Bonderman established Texas Pacific Group (TPG) in 1992, which has become one of the world’s richest and most successful private equity companies. In 1993, Bonderman through TPG and other partners helped Continental Airlines out from bankruptcy. The total investment amounted to $450 million. As a result, he became one of the directors of Continental and took a seat in the Board of Directors as well. Next year, in 1994, Bonderman, along with other investors like Fidelity Investments and Mesa Airlines, offered $220 million for a 37.5 percent stake in America West, second largest low-cost carrier of the US at that time, being in bankruptcy. In 1994 William Franke was the chief executive officer of America West Airlines (served in this position between 1993 and 2001). The deal was made, America West was saved and the beginning of the close business relationship between Bonderman and Franke probably dates back to this period. In 1996 Bonderman invested in yet another airline. For £25 million, through TPG, he took a 20 percent stake in Ryanair. Since then, Ryanair has literally been soaring, and has grown from a minor player to a globally significant air carrier and the biggest one in the world according to the number of international passengers carried in 2007. It is also worth mentioning that Bonderman’s presence at Ryanair probably made negotiations with Boeing much smoother, thus Ryanair got control of its new fleet under favourable financial conditions. Building on the successful track record in air transportation investments, Indigo Partners became the joint enterprise of Bonderman and Franke aimed to conquer Asian and Central and Eastern European markets. In 2004, Indigo Partners helped establishing the first Asian low-cost air carrier, Tiger Airways. Tiger Airways is backed by Singapore Airlines (49 % stake) and the Singapore government’s investment arm Temasek (11 %), while Indigo Partners contributed with a 24 % stake, whereas the investment vehicle of Ryan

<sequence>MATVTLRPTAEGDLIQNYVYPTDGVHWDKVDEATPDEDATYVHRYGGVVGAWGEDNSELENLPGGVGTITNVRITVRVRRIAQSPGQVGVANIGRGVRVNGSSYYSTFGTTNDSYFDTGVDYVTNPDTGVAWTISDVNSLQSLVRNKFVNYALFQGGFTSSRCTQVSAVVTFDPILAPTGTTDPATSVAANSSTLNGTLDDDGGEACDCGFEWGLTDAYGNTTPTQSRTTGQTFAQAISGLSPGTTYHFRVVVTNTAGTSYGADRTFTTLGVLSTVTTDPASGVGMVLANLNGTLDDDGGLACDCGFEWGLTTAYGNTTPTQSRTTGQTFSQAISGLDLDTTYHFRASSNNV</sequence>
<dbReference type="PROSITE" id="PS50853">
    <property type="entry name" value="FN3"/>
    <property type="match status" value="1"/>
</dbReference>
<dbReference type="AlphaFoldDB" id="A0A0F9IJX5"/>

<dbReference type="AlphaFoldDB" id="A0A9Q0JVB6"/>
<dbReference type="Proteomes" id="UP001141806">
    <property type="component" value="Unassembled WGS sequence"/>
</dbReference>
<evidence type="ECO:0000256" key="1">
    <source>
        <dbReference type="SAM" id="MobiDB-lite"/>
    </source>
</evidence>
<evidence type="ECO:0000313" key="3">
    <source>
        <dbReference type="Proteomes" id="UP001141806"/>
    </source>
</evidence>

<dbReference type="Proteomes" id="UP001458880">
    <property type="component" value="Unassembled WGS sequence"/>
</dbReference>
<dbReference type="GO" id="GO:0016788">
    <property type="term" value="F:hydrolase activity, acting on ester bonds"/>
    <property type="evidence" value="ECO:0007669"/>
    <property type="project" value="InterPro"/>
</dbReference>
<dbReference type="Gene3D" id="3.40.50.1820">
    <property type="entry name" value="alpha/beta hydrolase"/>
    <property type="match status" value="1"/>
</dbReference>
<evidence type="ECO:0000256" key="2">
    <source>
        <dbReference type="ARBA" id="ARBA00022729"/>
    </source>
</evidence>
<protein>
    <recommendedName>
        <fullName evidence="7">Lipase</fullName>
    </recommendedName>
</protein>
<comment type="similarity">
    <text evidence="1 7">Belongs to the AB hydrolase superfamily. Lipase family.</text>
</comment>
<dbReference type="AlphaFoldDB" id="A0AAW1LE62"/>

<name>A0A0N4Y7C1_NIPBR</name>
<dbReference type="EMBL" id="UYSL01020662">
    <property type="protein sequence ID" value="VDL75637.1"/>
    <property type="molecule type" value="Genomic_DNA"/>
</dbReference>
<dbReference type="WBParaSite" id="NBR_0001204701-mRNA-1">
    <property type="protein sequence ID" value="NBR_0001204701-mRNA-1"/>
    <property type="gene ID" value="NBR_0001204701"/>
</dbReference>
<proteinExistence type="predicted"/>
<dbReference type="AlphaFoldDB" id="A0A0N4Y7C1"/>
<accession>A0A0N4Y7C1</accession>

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DOWN TO EARTH